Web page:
Twitter has quickly become one of the most popular social media platforms on the internet, giving users a platform to express their thoughts and ideas – as well as share articles and media – at any time of the day or night. That is why researchers from the University of Bristol decided to analyze 800 million tweets in order to determine how our mode of thinking changes at different times of the day.
In a study published in PLOS ONE, these artificial intelligence (AI) and medical researchers used AImethods to analyze aggregated and anonymized twitter content from users in the United Kingdom. This content was assessed every hour over a period of four years across 54 of the UK’s largest cities. Their system determined different emotional and cognitive modalities in our thoughts through identifying variations in language by tracking the use of specific words in this content. The words are associated with 73 psychometric indicators, and are utilized to help interpret information about one’s thinking style.
The results showed that analytical thinking peaked at 6am, as language used at this time correlated with more logical thinking. But come evenings and nights, thinking styles became more emotional and existential.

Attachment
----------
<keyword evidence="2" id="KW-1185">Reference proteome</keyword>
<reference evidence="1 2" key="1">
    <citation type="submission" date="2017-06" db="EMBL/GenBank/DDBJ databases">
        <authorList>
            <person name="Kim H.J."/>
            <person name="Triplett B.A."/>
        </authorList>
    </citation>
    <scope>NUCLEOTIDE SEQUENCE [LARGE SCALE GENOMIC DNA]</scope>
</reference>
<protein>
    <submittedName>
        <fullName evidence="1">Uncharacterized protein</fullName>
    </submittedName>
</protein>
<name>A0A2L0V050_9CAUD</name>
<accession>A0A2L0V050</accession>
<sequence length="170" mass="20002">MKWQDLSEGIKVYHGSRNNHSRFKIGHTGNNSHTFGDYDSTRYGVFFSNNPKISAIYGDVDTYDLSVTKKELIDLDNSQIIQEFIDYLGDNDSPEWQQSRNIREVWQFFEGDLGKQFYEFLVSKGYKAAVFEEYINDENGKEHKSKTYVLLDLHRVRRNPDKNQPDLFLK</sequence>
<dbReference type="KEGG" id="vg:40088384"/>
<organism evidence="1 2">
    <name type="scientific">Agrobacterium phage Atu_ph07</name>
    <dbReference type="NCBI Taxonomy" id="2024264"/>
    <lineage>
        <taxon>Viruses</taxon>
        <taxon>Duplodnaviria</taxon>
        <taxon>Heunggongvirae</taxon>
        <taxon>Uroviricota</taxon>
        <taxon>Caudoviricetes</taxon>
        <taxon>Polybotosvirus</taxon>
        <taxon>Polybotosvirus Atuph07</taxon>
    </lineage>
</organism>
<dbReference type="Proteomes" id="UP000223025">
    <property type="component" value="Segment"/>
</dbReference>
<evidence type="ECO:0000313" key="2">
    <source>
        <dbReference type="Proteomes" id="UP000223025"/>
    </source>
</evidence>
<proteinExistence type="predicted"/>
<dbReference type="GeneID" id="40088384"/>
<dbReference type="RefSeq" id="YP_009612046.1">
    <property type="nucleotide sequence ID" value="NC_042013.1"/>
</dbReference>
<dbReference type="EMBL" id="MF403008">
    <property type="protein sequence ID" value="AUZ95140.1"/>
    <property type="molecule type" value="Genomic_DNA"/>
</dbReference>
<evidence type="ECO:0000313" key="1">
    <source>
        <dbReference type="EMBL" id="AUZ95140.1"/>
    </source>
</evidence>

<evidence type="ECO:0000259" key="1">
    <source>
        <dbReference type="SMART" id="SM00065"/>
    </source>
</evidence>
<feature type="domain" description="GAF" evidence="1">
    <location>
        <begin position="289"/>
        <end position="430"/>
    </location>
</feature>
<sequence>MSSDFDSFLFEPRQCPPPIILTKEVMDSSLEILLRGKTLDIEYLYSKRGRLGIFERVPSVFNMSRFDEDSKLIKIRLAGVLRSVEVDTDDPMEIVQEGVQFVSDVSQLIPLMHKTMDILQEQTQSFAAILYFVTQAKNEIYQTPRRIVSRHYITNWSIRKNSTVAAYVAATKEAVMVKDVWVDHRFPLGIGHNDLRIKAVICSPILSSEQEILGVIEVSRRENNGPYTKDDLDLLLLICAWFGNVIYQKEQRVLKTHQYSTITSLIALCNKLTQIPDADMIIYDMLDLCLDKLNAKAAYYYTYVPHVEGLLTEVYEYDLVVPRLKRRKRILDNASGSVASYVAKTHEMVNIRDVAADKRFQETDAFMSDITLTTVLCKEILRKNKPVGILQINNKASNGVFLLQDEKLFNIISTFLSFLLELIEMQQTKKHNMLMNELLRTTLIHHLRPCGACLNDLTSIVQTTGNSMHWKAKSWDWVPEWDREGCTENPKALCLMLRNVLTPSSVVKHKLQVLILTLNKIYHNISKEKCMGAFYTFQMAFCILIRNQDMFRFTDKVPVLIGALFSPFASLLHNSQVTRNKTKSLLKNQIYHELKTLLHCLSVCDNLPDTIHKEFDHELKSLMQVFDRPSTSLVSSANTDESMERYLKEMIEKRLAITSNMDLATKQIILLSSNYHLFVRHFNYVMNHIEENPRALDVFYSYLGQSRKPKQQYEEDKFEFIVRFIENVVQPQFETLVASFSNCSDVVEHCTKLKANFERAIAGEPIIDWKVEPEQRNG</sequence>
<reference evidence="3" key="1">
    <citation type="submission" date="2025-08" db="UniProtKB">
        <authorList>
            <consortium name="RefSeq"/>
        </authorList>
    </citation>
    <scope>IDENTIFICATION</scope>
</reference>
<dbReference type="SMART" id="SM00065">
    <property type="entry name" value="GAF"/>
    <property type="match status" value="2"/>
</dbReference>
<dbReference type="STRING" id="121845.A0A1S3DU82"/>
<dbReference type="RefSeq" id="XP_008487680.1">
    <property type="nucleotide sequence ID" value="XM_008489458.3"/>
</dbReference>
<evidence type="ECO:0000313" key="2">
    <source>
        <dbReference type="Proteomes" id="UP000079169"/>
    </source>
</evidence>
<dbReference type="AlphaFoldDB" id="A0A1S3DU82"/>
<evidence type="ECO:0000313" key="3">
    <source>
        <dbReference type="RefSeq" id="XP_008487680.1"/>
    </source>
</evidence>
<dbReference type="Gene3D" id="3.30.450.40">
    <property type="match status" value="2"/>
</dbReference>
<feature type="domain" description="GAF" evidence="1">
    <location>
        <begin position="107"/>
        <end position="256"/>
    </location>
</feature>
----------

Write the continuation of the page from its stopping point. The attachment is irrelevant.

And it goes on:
Out of the 73 psychometric quantities the researchers tracked, they determined that two independent underlying factors were most responsible for these temporal variations across the data. The first factor linked with measures of analytical thinking through increased use of nouns, articles, and prepositions – which are related to intelligence, improved class performance, and education in other studies. Peak expression time was around 5am to 6am, with people showing increased focus on achievement and power. The second factor had a peak expression time beginning around 3am to 4am. Aggregated Twitter content determined this time is correlated with language about existential concerns and anticorrelated with expression of positive emotions.
This study ultimately shows strong evidence that our language changes significantly throughout the day. The times of major change are also associated with changes in neural activity and hormonal levels, which suggests a possible connection with our circadian clock.
“Circadian rhythms are a major feature of most systems in the human body, and when these are disrupted they can result in psychiatric, cardiovascular and metabolic disease,” says Stafford Lightman, a professor at Bristol Medical School. “The use of media data allows us to analyze neuropsychological parameters in a large unbiased population and gain insights into how mood-related use of language changes as a function of time of day. This will help us understand the basis of disorders in which this process is disrupted.”
The study also shows that media content such as Twitter can be used in studies to connect with social and biological sciences. It turns out that Twitter can be a much more useful tool than simply a place where you can argue with online trolls and post the latest meme.